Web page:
Pistons again dig a hole and come back, but this time can’t overcome Utah’s cushion
Chris Schwegler (NBAE/Getty)
Three quick observations from Sunday afternoon’s 96-86 loss to the Utah Jazz at Little Caesars Arena
DEEP FREEZE – Coming back from 20 points down makes for great theater, but isn’t a recipe for sustained NBA success. The Pistons did it Friday, overcoming a 23-point deficit to beat Phoenix in overtime, and promptly put themselves in a 20-point hole in Sunday’s first quarter. They finally got it under double digits late in the third quarter, closing it on an 8-0 run to pull within six points. It was still a six-point game midway through the fourth quarter but the Pistons went scoreless over five straight possessions .. That was the story of Sunday: subpar offense, frigid shooting. The Pistons struggled to score with only Jerami Grant immune. It wasn’t until late in the third quarter that a second Pistons player, rookie Saddiq Bey, got into double figures. Grant was superb again, scoring 20 or more points for the ninth straight game and finished with 28 points, but take out his 9 of 19 shooting and Pistons numbers (33 percent total, 29 percent minus Grant) look even worse. The Jazz not only opened the game on a 9-0 run, but once the Pistons appeared to stabilize themselves to pull within 15-12 Utah went on a 15-0 run and led by 20 points 10 minutes into the game. Grant scored 11 first-quarter points and hit 3 of 5 shots, but his teammates hit 3 of 17 shots and missed all seven of their 3-point tries. That was Sunday in a nutshell. It also didn’t help that the Pistons were dominated on the glass, 64-39, though the Pistons matched the Jazz in second-chance points with 13 and got off more shots largely because the Jazz committed 16 turnovers to Detroit’s eight. The Pistons played without their top two point guards – rookie Killian Hayes, who remains out with a right hip injury, and Derrick Rose, who sat with left knee soreness.
CENTER SWITCH – Isaiah Stewart didn’t play in the first two games but moved into the rotation when Jahlil Okafor suffered a sprained ankle and missed the third game. Stewart has been first off the bench behind Mason Plumlee since then, but over the past four games Casey has used all three of his centers in the first half. Three reasons for that, Casey said before tipoff with Utah. One is to keep Okafor part of the mix and in game condition. Two is to hasten the development of Stewart, a 19-year-old rookie taken with the 16th pick in November’s draft. And three is to keep Plumlee’s minutes down in the first half so Casey can use him a little more liberally in the second half. With the Pistons having two days off before their next game, Casey altered that strategy in Sunday’s first half. And it was Okafor, not Stewart, who was first off the bench behind Plumlee. When Plumlee picked up his third foul with a minute left in the half, Stewart came on only then. But when Plumlee picked up his fourth foul midway through the third quarter, it was Stewart who replaced him. Stewart wound up playing 14 minutes, including some solid ones in the second half when the Pistons pulled within six, and finished with two points, four rebounds, an assist, two steals and a blocked shot.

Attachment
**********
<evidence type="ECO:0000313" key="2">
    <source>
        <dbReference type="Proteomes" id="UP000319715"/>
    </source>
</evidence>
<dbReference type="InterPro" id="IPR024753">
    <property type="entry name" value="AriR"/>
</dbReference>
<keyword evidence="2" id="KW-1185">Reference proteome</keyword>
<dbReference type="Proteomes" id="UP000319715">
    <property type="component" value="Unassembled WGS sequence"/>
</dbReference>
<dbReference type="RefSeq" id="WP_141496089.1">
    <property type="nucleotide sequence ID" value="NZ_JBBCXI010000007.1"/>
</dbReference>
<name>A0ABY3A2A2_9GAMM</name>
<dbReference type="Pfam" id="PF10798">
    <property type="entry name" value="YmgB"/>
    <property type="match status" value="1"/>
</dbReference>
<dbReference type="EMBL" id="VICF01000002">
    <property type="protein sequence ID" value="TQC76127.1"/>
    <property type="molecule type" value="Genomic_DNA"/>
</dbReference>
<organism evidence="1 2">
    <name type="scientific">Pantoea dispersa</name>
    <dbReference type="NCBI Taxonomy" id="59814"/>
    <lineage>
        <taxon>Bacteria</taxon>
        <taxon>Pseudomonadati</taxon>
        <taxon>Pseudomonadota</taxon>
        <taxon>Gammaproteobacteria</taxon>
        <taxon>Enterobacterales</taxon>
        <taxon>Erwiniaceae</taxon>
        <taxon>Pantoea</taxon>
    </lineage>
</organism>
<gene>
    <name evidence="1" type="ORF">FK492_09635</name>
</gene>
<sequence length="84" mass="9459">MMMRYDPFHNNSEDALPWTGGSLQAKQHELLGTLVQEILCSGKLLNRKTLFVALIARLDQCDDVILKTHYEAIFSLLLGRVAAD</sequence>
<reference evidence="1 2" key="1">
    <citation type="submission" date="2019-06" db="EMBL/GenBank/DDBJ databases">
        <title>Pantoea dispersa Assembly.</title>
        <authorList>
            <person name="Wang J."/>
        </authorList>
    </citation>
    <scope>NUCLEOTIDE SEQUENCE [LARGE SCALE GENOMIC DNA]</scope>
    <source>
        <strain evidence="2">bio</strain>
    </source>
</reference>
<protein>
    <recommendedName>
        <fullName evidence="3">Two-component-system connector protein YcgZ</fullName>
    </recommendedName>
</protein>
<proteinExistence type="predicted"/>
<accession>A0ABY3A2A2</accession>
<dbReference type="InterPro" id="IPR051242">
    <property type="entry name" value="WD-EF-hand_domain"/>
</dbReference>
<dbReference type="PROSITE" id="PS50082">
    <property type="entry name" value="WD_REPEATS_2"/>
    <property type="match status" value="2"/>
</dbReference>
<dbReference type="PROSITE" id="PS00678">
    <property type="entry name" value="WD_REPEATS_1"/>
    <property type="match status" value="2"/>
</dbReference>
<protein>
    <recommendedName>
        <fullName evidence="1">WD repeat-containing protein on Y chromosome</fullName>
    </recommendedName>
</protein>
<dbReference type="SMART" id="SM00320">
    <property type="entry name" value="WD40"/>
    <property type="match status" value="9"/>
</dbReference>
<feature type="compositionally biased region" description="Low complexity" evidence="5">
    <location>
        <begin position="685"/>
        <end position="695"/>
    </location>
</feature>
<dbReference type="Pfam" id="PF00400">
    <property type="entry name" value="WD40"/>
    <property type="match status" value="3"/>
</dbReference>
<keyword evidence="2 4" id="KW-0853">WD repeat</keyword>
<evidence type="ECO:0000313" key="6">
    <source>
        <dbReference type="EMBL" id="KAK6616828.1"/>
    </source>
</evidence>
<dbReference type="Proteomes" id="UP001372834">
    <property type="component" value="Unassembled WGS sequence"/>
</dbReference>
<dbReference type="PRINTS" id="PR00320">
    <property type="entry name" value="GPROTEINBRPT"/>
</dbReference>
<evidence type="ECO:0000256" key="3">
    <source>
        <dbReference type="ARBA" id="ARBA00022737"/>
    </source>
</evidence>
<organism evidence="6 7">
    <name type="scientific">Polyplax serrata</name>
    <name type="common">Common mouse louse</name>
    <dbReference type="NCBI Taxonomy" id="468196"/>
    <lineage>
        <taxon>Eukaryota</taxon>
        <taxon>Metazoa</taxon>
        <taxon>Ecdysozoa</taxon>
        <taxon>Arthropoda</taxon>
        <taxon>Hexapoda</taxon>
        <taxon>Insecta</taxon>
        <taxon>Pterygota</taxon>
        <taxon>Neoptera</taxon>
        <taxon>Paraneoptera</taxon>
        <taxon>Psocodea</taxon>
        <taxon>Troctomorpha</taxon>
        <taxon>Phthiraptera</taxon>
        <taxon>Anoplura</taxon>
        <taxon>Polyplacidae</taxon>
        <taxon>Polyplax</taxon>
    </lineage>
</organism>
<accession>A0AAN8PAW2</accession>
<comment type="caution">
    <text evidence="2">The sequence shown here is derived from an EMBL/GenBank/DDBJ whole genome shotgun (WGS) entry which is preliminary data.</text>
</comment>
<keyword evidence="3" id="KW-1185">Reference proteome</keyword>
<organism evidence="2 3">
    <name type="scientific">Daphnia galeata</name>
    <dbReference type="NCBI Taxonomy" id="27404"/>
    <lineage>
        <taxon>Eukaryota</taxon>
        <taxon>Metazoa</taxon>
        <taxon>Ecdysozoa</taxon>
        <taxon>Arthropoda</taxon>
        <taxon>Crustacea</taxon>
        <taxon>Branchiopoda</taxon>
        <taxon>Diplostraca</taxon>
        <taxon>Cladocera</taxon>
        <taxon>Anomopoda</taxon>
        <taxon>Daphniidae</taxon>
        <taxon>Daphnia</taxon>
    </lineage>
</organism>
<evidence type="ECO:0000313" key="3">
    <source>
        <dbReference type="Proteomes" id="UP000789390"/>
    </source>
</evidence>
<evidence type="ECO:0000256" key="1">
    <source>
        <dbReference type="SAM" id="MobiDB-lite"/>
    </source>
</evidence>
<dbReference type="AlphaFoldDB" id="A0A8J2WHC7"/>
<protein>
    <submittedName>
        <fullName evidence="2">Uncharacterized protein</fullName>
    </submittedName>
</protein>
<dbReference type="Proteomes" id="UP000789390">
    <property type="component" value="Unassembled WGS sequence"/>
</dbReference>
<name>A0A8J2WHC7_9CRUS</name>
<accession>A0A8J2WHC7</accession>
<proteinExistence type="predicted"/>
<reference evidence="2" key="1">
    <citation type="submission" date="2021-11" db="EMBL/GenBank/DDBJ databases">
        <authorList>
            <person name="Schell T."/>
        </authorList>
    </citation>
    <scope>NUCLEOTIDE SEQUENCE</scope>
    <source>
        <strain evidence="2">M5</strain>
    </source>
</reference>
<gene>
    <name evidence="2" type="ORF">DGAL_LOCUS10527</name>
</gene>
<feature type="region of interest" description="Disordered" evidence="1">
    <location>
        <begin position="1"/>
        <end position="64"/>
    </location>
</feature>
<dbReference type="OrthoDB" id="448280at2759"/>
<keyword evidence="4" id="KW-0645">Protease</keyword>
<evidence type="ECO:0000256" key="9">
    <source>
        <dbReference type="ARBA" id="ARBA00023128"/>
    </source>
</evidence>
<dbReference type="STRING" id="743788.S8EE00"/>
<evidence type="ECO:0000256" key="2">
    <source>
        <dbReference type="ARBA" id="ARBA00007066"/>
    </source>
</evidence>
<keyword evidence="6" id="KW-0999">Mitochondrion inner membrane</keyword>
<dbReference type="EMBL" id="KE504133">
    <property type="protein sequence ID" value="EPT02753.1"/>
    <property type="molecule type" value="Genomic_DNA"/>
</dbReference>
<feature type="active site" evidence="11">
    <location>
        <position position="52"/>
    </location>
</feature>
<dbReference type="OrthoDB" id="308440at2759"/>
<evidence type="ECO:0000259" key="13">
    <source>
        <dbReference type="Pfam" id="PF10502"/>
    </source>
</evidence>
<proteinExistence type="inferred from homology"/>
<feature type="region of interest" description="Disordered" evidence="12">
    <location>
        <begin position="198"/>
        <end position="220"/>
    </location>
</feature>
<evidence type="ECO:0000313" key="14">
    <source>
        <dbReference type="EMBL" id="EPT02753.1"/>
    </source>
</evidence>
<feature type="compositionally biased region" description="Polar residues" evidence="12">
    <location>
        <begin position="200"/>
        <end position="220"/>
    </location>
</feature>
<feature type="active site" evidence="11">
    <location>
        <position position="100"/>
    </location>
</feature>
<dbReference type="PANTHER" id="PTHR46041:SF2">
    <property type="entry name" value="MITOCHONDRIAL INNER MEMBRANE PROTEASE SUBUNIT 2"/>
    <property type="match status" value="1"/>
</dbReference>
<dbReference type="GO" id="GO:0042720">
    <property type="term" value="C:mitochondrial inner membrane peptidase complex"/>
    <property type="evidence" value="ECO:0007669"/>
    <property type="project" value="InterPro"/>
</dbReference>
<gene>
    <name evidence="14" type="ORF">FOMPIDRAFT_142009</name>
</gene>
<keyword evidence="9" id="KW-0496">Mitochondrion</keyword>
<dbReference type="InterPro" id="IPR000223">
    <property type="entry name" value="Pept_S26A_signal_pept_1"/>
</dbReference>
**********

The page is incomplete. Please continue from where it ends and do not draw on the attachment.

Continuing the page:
ROUGH PATCH – Dwane Casey wound up using three players at shooting guard in the first half against Utah but didn’t get much production out of the position. Josh Jackson returned Friday against Phoenix after missing two-plus games with a sprained ankle and he hasn’t been able to find the rhythm he was in pre-injury. After shooting 2 of 11 in a 19-minute stint against the Suns, Jackson went 0 of 5 in 14 minutes against Utah. Casey played Jackson for the first seven minutes on Sunday, taking him out with the Jazz in the midst of their 15-0 run. Svi Mykhailiuk came on for the next eight minutes, hitting 1 of 4 shots. Wayne Ellington took his place and missed all four of his shots, three of them from the 3-point line, in six minutes. Jackson returned for the final three minutes of the half and finished the half with two points and missing all four of his field-goal attempts. Mykhailiuk had an especially frustrating afternoon, hitting just 1 of 9 shots – all but one of his attempts from beyond the 3-point line. Ellington hit a big fourth-quarter triple to pull the Pistons within five with nine minutes to play and again he tripled – banked, no less – with 1:56 to go to get back to a five-point deficit. Ellington, Jackson and Mykhailiuk finished a combined 3 of 21 from the field even with Ellington hitting the last two shots taken by the trio.